Archive for May, 2011
By MEREDITH KIRTON
Whether or not vampires are repelled by Garlic (Allium sativum) is not so important these days…. it’s just about how good it tastes! So don’t settle for imported garlic, grow your own flavoursome, organic bulbs and taste the difference.
It’s so easy too. Simply get an organically grown knob from your grocer, or order some gloves from a seed supplier like Green Harvest Seeds, and then you’re ready to dig. Choose a sunny, well drained position and plant each glove about 15cm apart and push them into the soil about down to your first knuckle joint on your finger. This is traditionally down in the winter solstice and then they are ready to harvest in the summer solstice, but you can tell when they are ready to pull as the leaves start to loose their greeness. They are then ready for hanging undercover where they can dry out and be suitable for storing. Try planting 12 bulbs so you have a knob for each month, more if you really are garlic dependant!
You might also like to try Spanish or Giant Garlic (A. scorodoprasum) which has a dark violet bulb wrapper or Elephant Garlic. The general guide is that the larger the bulb is the subtler the flavour and the smaller the bulb the more intense. Garlic lovers can also try garlic chives, which are ideal for adding that flavour but can be grown in pots or as a border in the garden and don’t take up as much room.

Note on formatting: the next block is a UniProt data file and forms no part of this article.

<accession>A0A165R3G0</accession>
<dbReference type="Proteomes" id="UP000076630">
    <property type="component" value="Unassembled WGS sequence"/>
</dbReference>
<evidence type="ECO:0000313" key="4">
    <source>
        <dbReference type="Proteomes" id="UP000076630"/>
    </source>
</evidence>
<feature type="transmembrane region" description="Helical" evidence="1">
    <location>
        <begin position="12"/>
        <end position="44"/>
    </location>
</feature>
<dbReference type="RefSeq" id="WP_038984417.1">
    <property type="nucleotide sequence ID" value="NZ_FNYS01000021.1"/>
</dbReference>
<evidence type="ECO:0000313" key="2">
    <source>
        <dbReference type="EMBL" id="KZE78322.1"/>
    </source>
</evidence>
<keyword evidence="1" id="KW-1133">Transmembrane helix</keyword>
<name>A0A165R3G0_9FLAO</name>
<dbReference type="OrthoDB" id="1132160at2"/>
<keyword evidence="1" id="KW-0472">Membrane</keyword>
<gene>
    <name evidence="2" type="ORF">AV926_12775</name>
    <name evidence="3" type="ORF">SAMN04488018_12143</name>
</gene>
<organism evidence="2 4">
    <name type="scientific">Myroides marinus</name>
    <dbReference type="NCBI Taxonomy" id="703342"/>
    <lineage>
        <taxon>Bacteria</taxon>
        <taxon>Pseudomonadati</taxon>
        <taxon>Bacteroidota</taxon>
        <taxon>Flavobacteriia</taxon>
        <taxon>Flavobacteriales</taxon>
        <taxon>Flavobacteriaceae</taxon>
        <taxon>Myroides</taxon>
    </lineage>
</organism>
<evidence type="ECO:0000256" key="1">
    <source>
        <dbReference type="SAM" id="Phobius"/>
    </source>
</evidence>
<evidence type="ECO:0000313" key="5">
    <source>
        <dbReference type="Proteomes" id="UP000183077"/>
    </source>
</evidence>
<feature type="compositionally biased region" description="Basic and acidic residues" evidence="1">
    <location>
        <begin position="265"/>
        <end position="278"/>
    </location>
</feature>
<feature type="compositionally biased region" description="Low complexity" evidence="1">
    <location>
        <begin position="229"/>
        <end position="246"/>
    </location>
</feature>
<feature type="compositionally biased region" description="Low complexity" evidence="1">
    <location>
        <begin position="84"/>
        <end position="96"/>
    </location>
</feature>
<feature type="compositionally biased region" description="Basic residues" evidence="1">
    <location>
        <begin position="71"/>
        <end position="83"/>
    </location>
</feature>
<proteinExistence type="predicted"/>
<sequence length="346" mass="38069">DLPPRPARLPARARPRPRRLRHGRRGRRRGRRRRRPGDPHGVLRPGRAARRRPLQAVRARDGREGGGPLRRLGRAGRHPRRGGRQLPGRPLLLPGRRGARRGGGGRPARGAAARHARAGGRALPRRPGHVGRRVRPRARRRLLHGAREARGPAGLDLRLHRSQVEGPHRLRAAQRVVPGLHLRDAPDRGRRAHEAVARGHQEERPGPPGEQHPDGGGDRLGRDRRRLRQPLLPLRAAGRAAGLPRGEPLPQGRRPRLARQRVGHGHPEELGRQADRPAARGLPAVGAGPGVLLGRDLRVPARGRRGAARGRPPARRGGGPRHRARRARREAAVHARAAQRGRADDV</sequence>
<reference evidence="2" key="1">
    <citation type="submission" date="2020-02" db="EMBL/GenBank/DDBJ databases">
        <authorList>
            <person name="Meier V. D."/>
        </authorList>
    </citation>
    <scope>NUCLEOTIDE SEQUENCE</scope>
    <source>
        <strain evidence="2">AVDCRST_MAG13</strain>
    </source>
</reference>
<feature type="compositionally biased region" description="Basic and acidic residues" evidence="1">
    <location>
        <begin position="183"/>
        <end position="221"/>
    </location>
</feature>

There is a very good book too by Penny Woodward called Garlic and Friends. It has recipes for cold treatments, the history of garlic and many other interesting facts with its 248 pages.
Also, all garlic imported to Australia is sprayed with Methyl Bromide, another good reason to grow your own.
Photography by SUE STUBBS | Blog designed by RED PEPPER GRAPHICSTags: planting
Posted under grow
By MANDY SINCLAIR
Keep whole bulbs of garlic in a basket in a cool dark place for up to 2 weeks.
What to do with glut
Separate cloves of 3 garlic bulbs. Place unpeeled cloves in a pan with a few sprigs of thyme. Pour over enough olive oil to just cover. Cook on low heat for 40 mins, until garlic softens. Transfer garlic to a sterilized jar and pour over oil. Seal. Store in a refrigerator for up to 1 month.
Use garlic in mayonnaise, on bruschetta, spread over fish, stir through pasta or steamed vegetables. Use the oil in a dressing or to cook chicken in.
Photography by SUE STUBBS | Blog designed by RED PEPPER GRAPHICSTags: preserves
Posted under harvest
By MANDY SINCLAIR
Chicken & garlic bake
1.5kg whole chicken, cut into 8 pieces
1 tbsp olive oil
1 tbsp chopped preserved lemon (see tip)
4 eschalots, peeled
2 bulbs garlic, halved crossways
truss cherry tomatoes
1. Preheat oven to 200C or 180C fan.
2. Place chicken pieces, skin side up in a large baking pan. Rub oil and preserved lemon into chicken skin. Season. Scatter around eschalots and bake for 20 mins.
3. Place garlic bulbs in pan and bake for another 15 mins, until garlic is tender. Add tomatoes and bake for 5 mins, until chicken is cooked through.
4. Divide chicken, eschalot and tomato between serving plates. Squeeze garlic from skin onto chicken. Drizzle with pan juices and serve with green salad.
If you don’t have preserved lemon substitute with grated rind of 1 lemon.
Photography by SUE STUBBS | Blog designed by RED PEPPER GRAPHICSTags: recipe
Posted under cook